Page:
Thursday, August 5, 2010

Calling for Nuclear Disarmament

It was sixty-five years ago today, just a few minutes past 6 p.m. (CDT), that the first atomic bomb was dropped. Most of the city of Hiroshima was destroyed by “Little Boy,” the nickname for the bomb dropped by the Boeing B-29 Superfortress Enola Gay. By the end of 1945 approximately 140,000 had died because of that one atomic explosion.
Three days later, “Fat Man,” another atomic bomb but with a completely different design was dropped on the city of Nagasaki, and the number of resulting deaths by the end of 1945 was just about half of those who perished in Hiroshima. The number of casualties from the two bombs certainly did not end in 1945.
I still remember the eerie feeling upon arriving in Hiroshima for the first time in 1967 and the terrible sadness in seeing the displays in the peace museum there. (Later, and on several occasions, I visited the peace museum in Nagasaki also.) The picture below is a 180° view of Hiroshima Peace Memorial Park. The “Atomic Dome,” seen in the center left of the image, is the only remaining structure showing the effects of the A-bomb explosion. The original target for the bomb was the "T"-shaped Aioi Bridge seen in the left of the image.
At the ceremony this evening (U.S. time) commemorating the 65th anniversary of the atomic bombing, U.N. Secretary General Ban Ki Moon has said he will appeal for a world without nuclear weapons. Actually, he already addressed the Hiroshima Conference for the Total Abolition of Nuclear Weapons by 2020, a meeting held on July 27-29.
Earlier this year, Catholic Bishop Atsumi Misu of Hiroshima and Mitsuaki Takami, the Catholic archbishop of Nagasaki, publically called on world leaders to reverse the “madness” of the nuclear age by abolishing nuclear weapons. The co-president of Pax Christi International, the Catholic peace group, commented, “The urgent message from the Catholic bishops of two cities devastated by these horrific weapons is a cry that must be heard and heeded.”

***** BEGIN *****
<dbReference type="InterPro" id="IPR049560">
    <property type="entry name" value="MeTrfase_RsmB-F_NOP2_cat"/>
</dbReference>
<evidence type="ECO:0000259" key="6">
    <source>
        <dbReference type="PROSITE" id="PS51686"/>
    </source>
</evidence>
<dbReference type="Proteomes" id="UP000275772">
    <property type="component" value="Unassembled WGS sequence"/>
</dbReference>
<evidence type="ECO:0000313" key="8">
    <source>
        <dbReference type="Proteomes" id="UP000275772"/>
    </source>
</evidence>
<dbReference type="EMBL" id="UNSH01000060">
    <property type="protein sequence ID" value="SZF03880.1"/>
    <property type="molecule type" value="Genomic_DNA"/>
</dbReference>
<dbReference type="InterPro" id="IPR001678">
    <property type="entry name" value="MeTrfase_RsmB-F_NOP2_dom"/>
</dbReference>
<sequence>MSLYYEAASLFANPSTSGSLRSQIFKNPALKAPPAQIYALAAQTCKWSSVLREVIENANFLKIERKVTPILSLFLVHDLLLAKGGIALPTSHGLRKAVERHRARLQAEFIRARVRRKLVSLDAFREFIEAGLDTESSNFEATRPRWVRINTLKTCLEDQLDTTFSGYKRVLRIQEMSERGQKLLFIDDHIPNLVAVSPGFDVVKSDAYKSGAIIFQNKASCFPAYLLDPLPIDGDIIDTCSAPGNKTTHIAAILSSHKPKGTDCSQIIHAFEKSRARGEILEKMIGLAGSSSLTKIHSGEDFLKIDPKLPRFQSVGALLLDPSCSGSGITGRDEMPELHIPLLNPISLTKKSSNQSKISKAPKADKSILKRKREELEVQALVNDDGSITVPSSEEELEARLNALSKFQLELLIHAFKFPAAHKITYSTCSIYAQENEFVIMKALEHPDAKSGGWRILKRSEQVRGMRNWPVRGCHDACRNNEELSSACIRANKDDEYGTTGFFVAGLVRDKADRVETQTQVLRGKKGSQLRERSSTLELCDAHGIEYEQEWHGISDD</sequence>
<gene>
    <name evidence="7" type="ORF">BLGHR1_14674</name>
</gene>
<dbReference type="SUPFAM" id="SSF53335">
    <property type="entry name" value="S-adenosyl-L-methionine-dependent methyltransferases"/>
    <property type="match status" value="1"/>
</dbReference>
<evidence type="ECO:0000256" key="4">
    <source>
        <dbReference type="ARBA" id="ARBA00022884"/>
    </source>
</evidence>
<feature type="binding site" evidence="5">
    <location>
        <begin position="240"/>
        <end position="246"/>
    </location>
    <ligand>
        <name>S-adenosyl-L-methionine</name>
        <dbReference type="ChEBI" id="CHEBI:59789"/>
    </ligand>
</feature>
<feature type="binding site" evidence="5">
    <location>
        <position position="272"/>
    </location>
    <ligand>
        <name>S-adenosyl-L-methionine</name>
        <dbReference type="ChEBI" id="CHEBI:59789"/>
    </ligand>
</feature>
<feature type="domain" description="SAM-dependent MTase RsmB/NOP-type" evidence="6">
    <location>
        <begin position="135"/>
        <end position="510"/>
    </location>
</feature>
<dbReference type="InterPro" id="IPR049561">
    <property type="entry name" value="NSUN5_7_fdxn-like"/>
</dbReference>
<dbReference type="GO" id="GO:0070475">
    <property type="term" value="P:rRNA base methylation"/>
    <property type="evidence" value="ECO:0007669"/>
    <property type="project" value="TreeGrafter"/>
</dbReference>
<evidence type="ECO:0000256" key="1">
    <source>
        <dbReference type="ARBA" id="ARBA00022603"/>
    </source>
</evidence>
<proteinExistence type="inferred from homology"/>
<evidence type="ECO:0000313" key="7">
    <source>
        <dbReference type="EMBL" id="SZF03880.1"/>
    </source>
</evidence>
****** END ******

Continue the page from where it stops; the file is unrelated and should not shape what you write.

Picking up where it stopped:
At the 2010 Convocation of the Alliance of Baptists, a meeting that ended August 1, there was a call for the U.S. Senate to ratify the new Strategic Arms Treaty and the Comprehensive Nuclear-Test-Ban Treaty. The latter was adopted by the U.S. General Assembly in 1996, but it must be ratified by 44 nations. The U.S. is one of nine nations that has not yet ratified that treaty which would ban all nuclear explosions in all environments, for military or civilian purposes.
On this 65th anniversary of the atomic bombing of Hiroshima, this might be a time for many of us to renew our commitment to the work of the Baptist Peace Fellowship of North America or some similar group working for peace and for nuclear disarmament. By whatever means we choose, I pray that we all can be more actively involved in working for shalom in our world. No More Hiroshima & Nagasaki! (For an eight-minute video with this name, click on this link.)


  1. Very true. I'm also for limiting conventional weaponry, which can be just as deadly when used in large numbers. I'm thinking about the incendiary bombing of Tokyo in March 1945, in which up to 100,000 civilians were burned to death in one night.

  2. Comments received by e-mail from Dr. E. Glenn Hinson:

    "Thanks for your thoughtful reflection, Leroy. August 6 should be included in America's and perhaps the world's calendar as a day of repentance. Our sin can never be erased. Is it also beyond forgiveness?"

    Note: It was just after 8 a.m. on August 6 in Japan when the atomic bomb was dropped on Hiroshima.

  3. Comments about your previous blog on Nagasaki are worth revisiting.

    Unfortunately rogue regimes who do not honor treaties are, and have always been with us. "Dialogue" with rogues is only possible a big stick which one must be willing to use if necessary.

    There are at least two such now - one bent on genocide. At least two other nations have gone to the brink of using nuclear weapons (Cuba and Egypt), but were called back by Premiers Khrushchev and Brezhnev when Presidents Kennedy and Nixon offered complete and immediate nuclear retaliation.

    The technology for bomb production is with us and easily available, and the source of materiel is global from peaceful sources if a rogue were to come into power. Unfortunately the world truly needs this source of economical energy.